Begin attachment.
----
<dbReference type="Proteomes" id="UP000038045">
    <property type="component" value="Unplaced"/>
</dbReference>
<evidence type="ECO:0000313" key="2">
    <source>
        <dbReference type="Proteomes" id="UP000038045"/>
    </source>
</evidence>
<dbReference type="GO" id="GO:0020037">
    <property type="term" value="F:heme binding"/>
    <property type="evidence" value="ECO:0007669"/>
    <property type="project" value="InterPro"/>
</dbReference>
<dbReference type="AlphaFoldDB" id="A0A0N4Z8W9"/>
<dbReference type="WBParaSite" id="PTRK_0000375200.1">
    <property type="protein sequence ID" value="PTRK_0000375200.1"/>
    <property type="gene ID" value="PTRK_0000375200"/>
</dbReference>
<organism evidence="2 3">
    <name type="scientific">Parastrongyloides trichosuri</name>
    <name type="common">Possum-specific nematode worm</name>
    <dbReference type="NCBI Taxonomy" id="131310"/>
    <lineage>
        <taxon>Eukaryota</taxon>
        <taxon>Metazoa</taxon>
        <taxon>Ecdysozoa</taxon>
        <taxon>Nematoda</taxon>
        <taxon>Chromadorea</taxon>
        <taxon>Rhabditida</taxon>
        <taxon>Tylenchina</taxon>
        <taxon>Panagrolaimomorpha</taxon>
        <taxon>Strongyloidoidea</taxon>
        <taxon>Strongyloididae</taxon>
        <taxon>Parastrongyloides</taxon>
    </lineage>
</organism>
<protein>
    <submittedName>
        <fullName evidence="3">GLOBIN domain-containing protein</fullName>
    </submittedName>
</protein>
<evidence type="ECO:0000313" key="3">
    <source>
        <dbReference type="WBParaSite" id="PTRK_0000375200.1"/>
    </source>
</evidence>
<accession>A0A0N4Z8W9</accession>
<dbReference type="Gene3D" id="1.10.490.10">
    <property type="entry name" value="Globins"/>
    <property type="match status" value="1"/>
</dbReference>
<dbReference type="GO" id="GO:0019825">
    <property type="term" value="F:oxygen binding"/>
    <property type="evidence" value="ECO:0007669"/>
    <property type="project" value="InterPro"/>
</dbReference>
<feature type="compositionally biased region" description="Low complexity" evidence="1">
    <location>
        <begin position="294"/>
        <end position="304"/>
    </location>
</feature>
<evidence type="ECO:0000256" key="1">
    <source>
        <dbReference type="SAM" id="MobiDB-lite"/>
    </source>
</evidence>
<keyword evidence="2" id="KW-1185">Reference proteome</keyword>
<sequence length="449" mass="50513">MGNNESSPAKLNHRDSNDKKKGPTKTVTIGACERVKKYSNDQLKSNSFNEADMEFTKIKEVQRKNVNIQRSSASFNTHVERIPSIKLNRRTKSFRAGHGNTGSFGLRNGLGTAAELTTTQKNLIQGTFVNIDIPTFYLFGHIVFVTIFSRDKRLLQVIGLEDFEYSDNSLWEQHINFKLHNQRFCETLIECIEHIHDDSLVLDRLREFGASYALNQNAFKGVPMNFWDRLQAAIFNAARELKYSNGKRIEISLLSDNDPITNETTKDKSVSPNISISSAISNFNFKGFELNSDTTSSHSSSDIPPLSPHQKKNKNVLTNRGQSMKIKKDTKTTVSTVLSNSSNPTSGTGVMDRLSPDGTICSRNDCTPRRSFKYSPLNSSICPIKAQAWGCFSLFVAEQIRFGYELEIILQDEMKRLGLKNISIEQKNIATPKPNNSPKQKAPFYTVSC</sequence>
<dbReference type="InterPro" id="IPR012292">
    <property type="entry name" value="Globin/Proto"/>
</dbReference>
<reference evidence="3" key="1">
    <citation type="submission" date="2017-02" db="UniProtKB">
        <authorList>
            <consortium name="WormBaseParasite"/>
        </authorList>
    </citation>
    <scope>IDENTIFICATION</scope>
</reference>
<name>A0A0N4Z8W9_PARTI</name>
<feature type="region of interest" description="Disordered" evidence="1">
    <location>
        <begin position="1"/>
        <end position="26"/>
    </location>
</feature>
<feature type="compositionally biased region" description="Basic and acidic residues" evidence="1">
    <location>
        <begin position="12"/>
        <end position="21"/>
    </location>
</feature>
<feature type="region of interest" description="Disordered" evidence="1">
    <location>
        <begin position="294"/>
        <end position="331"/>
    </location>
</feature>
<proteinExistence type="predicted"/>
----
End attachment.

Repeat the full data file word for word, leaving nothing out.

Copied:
<dbReference type="Proteomes" id="UP000038045">
    <property type="component" value="Unplaced"/>
</dbReference>
<evidence type="ECO:0000313" key="2">
    <source>
        <dbReference type="Proteomes" id="UP000038045"/>
    </source>
</evidence>
<dbReference type="GO" id="GO:0020037">
    <property type="term" value="F:heme binding"/>
    <property type="evidence" value="ECO:0007669"/>
    <property type="project" value="InterPro"/>
</dbReference>
<dbReference type="AlphaFoldDB" id="A0A0N4Z8W9"/>
<dbReference type="WBParaSite" id="PTRK_0000375200.1">
    <property type="protein sequence ID" value="PTRK_0000375200.1"/>
    <property type="gene ID" value="PTRK_0000375200"/>
</dbReference>
<organism evidence="2 3">
    <name type="scientific">Parastrongyloides trichosuri</name>
    <name type="common">Possum-specific nematode worm</name>
    <dbReference type="NCBI Taxonomy" id="131310"/>
    <lineage>
        <taxon>Eukaryota</taxon>
        <taxon>Metazoa</taxon>
        <taxon>Ecdysozoa</taxon>
        <taxon>Nematoda</taxon>
        <taxon>Chromadorea</taxon>
        <taxon>Rhabditida</taxon>
        <taxon>Tylenchina</taxon>
        <taxon>Panagrolaimomorpha</taxon>
        <taxon>Strongyloidoidea</taxon>
        <taxon>Strongyloididae</taxon>
        <taxon>Parastrongyloides</taxon>
    </lineage>
</organism>
<protein>
    <submittedName>
        <fullName evidence="3">GLOBIN domain-containing protein</fullName>
    </submittedName>
</protein>
<evidence type="ECO:0000313" key="3">
    <source>
        <dbReference type="WBParaSite" id="PTRK_0000375200.1"/>
    </source>
</evidence>
<accession>A0A0N4Z8W9</accession>
<dbReference type="Gene3D" id="1.10.490.10">
    <property type="entry name" value="Globins"/>
    <property type="match status" value="1"/>
</dbReference>
<dbReference type="GO" id="GO:0019825">
    <property type="term" value="F:oxygen binding"/>
    <property type="evidence" value="ECO:0007669"/>
    <property type="project" value="InterPro"/>
</dbReference>
<feature type="compositionally biased region" description="Low complexity" evidence="1">
    <location>
        <begin position="294"/>
        <end position="304"/>
    </location>
</feature>
<evidence type="ECO:0000256" key="1">
    <source>
        <dbReference type="SAM" id="MobiDB-lite"/>
    </source>
</evidence>
<keyword evidence="2" id="KW-1185">Reference proteome</keyword>
<sequence length="449" mass="50513">MGNNESSPAKLNHRDSNDKKKGPTKTVTIGACERVKKYSNDQLKSNSFNEADMEFTKIKEVQRKNVNIQRSSASFNTHVERIPSIKLNRRTKSFRAGHGNTGSFGLRNGLGTAAELTTTQKNLIQGTFVNIDIPTFYLFGHIVFVTIFSRDKRLLQVIGLEDFEYSDNSLWEQHINFKLHNQRFCETLIECIEHIHDDSLVLDRLREFGASYALNQNAFKGVPMNFWDRLQAAIFNAARELKYSNGKRIEISLLSDNDPITNETTKDKSVSPNISISSAISNFNFKGFELNSDTTSSHSSSDIPPLSPHQKKNKNVLTNRGQSMKIKKDTKTTVSTVLSNSSNPTSGTGVMDRLSPDGTICSRNDCTPRRSFKYSPLNSSICPIKAQAWGCFSLFVAEQIRFGYELEIILQDEMKRLGLKNISIEQKNIATPKPNNSPKQKAPFYTVSC</sequence>
<dbReference type="InterPro" id="IPR012292">
    <property type="entry name" value="Globin/Proto"/>
</dbReference>
<reference evidence="3" key="1">
    <citation type="submission" date="2017-02" db="UniProtKB">
        <authorList>
            <consortium name="WormBaseParasite"/>
        </authorList>
    </citation>
    <scope>IDENTIFICATION</scope>
</reference>
<name>A0A0N4Z8W9_PARTI</name>
<feature type="region of interest" description="Disordered" evidence="1">
    <location>
        <begin position="1"/>
        <end position="26"/>
    </location>
</feature>
<feature type="compositionally biased region" description="Basic and acidic residues" evidence="1">
    <location>
        <begin position="12"/>
        <end position="21"/>
    </location>
</feature>
<feature type="region of interest" description="Disordered" evidence="1">
    <location>
        <begin position="294"/>
        <end position="331"/>
    </location>
</feature>
<proteinExistence type="predicted"/>